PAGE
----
Java Exploits »
Latest version of Java (7u11) is still vulnerable, Oracle issued an incomplete patch according to experts
Something surprising happened last week. Oracle issued an update (Java 7u11, Java 6u37, Java 5u38, and Java 4u40) in just three days to patch a recently discovered and massively exploited Java vulnerability. And over the weekend, too. As it turns …Read More »
You know that latest Java exploit that had the world up in arms, with Firefox and Apple blocking Java and U.S. Department of Homeland Security recommending people disable Java? Yeah, well, Oracle has issued updates to Java to address and …Read More »
New Java zero-day exploit hits the internet, is “massively exploited in the wild” — disable Java now!
So you thought Java season was over, eh? Wrong! It is still open season on Java and a brand new, previously unknown bug has been discovered in Java that allows scumbags to install malware on the computers of netizens.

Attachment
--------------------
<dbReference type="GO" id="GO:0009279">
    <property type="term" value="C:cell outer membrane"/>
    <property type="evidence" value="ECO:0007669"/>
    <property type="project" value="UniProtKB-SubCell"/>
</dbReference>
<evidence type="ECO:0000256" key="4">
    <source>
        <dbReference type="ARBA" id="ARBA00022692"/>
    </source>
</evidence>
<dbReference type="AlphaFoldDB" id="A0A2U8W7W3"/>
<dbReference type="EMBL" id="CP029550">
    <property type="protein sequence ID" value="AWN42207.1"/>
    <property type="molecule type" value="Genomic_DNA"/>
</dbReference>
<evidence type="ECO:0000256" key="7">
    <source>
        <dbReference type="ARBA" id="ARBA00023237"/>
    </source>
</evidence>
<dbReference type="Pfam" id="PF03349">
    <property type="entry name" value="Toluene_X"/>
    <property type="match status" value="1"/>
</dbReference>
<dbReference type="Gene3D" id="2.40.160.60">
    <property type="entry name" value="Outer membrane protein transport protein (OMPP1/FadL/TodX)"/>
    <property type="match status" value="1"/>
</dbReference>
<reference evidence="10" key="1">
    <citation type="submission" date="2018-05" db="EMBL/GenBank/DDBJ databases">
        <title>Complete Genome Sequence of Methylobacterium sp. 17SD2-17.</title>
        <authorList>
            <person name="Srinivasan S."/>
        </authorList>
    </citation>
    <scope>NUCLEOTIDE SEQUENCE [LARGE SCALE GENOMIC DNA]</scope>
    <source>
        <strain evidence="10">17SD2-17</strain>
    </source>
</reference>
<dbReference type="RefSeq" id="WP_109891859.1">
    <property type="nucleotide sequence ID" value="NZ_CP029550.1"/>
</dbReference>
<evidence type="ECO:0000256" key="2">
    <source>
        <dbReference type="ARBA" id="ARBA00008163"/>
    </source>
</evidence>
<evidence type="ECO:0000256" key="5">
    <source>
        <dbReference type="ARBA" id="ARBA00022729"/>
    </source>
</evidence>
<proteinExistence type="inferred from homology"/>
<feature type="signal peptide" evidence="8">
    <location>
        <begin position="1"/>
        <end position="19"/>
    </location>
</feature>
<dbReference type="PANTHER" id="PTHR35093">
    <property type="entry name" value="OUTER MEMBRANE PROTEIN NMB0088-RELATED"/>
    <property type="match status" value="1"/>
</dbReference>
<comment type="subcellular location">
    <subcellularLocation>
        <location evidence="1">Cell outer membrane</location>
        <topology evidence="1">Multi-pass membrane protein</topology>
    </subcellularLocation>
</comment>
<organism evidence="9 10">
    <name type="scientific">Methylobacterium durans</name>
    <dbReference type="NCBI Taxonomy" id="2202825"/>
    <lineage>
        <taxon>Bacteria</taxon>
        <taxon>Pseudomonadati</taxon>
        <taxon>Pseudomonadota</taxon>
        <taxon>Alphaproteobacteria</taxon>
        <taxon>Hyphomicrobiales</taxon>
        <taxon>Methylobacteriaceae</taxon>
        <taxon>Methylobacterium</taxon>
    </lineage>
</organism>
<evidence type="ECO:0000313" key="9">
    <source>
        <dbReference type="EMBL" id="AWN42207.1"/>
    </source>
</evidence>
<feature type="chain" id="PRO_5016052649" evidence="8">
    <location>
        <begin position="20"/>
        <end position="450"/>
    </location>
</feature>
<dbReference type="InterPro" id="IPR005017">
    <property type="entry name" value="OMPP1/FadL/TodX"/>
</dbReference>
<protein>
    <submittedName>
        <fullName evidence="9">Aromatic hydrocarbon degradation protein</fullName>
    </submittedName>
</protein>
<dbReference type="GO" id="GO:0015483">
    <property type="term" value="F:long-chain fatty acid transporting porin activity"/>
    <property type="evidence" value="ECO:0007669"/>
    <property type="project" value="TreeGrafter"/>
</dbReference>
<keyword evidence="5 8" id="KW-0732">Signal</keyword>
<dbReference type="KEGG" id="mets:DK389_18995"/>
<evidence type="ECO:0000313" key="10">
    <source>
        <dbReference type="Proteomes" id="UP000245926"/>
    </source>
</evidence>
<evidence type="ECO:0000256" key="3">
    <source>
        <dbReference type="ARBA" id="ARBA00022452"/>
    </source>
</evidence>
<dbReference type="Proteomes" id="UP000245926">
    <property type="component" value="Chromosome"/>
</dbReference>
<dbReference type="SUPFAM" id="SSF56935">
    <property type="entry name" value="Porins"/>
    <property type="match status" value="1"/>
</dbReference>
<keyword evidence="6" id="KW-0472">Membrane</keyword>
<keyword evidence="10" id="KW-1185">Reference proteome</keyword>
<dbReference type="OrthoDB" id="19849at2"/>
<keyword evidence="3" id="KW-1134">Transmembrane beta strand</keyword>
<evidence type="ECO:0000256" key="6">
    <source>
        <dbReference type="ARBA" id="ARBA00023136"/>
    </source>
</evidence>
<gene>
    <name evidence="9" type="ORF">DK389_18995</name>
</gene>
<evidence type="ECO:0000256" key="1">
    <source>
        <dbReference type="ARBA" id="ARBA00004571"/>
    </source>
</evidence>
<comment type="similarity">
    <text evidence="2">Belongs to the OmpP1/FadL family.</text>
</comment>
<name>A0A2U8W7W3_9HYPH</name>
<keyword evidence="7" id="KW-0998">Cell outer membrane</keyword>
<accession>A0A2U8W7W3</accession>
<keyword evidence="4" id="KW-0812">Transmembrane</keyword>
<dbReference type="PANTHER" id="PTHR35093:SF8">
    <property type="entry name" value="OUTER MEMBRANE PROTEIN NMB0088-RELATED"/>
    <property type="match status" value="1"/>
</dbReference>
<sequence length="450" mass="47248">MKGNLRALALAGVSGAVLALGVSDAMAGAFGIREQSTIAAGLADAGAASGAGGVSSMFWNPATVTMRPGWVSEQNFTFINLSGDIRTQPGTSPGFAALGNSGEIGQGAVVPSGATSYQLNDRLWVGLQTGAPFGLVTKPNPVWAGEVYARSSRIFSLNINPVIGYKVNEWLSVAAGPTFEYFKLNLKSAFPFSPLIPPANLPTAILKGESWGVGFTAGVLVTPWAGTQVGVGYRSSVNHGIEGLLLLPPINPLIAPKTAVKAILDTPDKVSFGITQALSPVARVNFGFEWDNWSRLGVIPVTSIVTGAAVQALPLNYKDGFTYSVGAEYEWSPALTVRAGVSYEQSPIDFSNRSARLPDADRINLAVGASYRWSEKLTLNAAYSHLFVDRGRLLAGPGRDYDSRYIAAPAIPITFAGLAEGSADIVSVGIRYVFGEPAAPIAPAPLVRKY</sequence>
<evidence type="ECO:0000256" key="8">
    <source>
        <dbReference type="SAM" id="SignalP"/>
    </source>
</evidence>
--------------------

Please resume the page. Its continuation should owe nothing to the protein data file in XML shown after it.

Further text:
It …Read More »
New Java vulnerability in Java 5/6/7 bypasses Java security sandbox, affects 1 billion users worldwide
Is it open season on Java? Or has the season for Java never ended? Who knows. I do know, however, that yet another vulnerability has been discovered in Java. This time the vulnerability affects Java 5, Java 6, and Java …Read More »
Yesterday Oracle released an update to Java 7 (Java 7u7 update) that fixed nineteen critical vulnerabilities, two of which were exploited by in-the-wild attacks that installed malware on infected machines. It took Oracles four months to patch the just-mentioned vulnerabilities; …Read More »
You know that Java exploit dotTech posted about yesterday? The one that circumvents Java’s security sandbox and lets attackers remotely install malware on infected machines via payloads delivered from booby trapped websites? Yeah, well, a tech security firm is saying …Read More »
New Java 7 exploit allows hackers to install malware on Windows, Mac OS X, and Linux; only fix currently is to disable Java
Perhaps due to their high market penetration, or maybe because of poor coding, Adobe Flash and Java have emerged as the two most widely attacked platforms on Windows, Mac OS X, and Linux alike. Indeed Adobe just recently patched a …Read More »